Page last updated at 08:04 GMT, Tuesday, 2 June 2009 09:04 UK

Indonesia presidential race opens

Susilo Bambang Yudhoyono waves to supporters during a campaign rally in Indonesia on 3 April 2009
President Susilo Bambang Yudhoyono is favoured to keep his job

Indonesian President Susilo Bambang Yudhoyono is looking to secure a second term in office as campaigning for the 8 July vote officially opened.

Opinion polls indicate he is the favourite after his Democratic Party nearly tripled its share of the vote in April's parliamentary elections.

Competition is led by former president Megawati Sukarnoputri and former vice-president Jusuf Kalla.

Officials said they were confident of a fair and peaceful vote.

Democracy was only established in Indonesia after the fall of Suharto's military-backed rule in 1998.

Mr Yudhoyono has said he wants a second term to fulfil his promises to clean up corruption and secure economic growth amid the world recession.

A former general, he has ditched his former vice-presidential partner, Jusuf Kalla of the old-established Golkar Party, in favour of the former central bank chief, Boediono (who uses only one name).

Ms Megawati was defeated by Mr Yudhoyono in the 2004 elections, which were the first to produce the country's head of state by direct elections.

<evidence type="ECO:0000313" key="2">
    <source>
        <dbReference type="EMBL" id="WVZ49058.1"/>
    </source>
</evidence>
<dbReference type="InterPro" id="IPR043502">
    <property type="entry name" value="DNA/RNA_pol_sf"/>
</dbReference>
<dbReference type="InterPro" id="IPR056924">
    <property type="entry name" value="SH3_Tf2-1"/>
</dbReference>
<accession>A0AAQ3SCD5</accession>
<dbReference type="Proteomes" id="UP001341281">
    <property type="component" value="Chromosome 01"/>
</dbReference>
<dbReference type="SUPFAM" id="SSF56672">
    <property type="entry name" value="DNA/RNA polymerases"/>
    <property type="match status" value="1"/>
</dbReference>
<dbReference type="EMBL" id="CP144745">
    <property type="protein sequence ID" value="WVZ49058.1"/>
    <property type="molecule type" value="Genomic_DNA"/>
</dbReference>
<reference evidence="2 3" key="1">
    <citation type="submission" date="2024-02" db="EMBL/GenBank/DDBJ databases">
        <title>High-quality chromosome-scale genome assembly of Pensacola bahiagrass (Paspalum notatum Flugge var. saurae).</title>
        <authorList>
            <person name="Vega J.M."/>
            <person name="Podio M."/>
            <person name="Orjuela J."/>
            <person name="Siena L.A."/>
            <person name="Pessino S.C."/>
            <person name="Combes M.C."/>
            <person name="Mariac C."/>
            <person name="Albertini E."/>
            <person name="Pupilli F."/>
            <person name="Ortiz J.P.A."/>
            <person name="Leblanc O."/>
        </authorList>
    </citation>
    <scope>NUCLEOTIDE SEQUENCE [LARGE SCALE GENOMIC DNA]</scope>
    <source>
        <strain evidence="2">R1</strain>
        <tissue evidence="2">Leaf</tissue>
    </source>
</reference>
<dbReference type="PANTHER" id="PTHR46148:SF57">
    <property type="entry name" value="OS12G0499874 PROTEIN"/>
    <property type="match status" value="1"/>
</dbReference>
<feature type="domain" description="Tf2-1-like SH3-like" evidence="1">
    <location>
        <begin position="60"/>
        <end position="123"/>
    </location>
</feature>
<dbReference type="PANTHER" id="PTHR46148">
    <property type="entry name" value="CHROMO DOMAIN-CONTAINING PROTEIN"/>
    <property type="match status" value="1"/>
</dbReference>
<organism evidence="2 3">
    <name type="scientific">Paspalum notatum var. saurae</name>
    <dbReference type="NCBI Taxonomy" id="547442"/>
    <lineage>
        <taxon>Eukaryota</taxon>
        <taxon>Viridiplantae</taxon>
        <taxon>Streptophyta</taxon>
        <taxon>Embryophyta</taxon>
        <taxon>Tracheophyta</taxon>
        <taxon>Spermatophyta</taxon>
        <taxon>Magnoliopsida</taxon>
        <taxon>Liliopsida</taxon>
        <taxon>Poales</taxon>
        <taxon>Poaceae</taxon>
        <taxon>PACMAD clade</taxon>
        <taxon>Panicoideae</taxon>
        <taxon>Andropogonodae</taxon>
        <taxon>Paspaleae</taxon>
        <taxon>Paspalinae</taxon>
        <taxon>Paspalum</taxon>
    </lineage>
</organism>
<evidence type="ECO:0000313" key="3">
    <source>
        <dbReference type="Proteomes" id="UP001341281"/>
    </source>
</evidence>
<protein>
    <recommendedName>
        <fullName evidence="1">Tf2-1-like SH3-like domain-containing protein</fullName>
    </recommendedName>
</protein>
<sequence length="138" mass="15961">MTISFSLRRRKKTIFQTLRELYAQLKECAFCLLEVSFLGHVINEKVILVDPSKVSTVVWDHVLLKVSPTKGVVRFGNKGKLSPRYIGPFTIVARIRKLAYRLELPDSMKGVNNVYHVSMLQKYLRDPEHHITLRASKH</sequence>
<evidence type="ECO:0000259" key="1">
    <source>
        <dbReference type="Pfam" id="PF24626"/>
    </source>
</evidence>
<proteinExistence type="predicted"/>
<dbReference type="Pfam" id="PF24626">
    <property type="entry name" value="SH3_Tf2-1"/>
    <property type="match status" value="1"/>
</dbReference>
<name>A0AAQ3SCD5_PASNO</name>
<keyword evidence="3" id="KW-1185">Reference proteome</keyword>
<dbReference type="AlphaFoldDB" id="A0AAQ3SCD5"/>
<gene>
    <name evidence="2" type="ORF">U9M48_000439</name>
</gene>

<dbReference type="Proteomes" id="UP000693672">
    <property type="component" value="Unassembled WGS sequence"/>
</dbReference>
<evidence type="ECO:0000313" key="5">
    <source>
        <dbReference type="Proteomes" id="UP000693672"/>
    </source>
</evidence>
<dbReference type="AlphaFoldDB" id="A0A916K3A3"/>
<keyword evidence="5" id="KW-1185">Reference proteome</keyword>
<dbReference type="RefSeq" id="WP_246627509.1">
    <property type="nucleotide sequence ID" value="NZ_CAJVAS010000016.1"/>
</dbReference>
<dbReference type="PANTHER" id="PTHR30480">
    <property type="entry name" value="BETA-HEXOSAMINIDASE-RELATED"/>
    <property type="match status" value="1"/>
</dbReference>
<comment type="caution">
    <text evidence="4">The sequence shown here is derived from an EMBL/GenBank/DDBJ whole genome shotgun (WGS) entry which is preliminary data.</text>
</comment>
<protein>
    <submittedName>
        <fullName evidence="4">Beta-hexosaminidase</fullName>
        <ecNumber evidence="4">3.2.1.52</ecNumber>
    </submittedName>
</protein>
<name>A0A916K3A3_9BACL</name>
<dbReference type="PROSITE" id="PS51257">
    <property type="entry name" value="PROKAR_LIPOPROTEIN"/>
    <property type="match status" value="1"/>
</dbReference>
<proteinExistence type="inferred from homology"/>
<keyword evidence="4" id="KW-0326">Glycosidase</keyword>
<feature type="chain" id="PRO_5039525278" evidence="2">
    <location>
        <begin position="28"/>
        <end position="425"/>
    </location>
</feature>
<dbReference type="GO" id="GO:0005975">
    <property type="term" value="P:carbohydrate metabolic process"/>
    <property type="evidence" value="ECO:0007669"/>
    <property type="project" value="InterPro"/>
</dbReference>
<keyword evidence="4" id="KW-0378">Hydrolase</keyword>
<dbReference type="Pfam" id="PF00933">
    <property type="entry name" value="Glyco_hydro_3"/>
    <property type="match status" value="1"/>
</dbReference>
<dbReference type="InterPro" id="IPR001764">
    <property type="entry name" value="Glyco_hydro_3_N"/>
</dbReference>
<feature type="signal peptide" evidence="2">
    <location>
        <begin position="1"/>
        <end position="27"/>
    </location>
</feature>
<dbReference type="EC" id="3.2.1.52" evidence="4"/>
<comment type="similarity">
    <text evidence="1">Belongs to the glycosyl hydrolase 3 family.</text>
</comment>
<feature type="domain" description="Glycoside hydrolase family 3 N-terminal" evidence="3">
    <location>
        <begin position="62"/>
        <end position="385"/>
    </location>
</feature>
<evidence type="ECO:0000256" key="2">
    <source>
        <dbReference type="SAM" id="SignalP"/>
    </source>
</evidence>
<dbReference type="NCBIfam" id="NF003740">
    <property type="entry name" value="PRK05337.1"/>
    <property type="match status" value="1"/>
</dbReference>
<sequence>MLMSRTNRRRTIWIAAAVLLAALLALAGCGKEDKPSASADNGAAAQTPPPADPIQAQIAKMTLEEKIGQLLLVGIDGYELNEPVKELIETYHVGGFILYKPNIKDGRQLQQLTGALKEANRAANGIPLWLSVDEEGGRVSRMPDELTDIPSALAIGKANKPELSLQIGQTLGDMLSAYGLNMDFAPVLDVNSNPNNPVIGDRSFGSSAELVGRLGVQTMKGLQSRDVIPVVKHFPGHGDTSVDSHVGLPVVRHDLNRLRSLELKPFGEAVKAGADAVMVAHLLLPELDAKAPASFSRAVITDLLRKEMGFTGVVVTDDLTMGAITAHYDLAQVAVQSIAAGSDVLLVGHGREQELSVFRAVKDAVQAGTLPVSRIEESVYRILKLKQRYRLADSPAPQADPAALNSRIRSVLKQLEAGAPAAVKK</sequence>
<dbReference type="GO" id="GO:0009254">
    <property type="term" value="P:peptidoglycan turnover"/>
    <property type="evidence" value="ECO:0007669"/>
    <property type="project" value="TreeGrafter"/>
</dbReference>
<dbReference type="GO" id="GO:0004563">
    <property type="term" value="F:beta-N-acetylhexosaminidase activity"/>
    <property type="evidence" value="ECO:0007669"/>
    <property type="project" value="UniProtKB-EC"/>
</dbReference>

Mr Kalla's decision to run separately for president complicates the race, which will go to a second round in September if no clear winner emerges.

Military influence?

Former generals feature in each of the three leading presidential tickets.

Ms Megawati has teamed up with the notorious special forces ex-commander Prabowo Subianto, who is accused of serious human rights violations, including the kidnapping of activists on behalf of the Suharto regime in the 1990s.

Mr Kalla has chosen former military chief Wiranto as his running mate.

Mr Wiranto was indicted by the United Nations for crimes against humanity including murder, deportation and persecution over East Timor's bloody independence referendum in 1999.

Indonesia has about 176 million voters.

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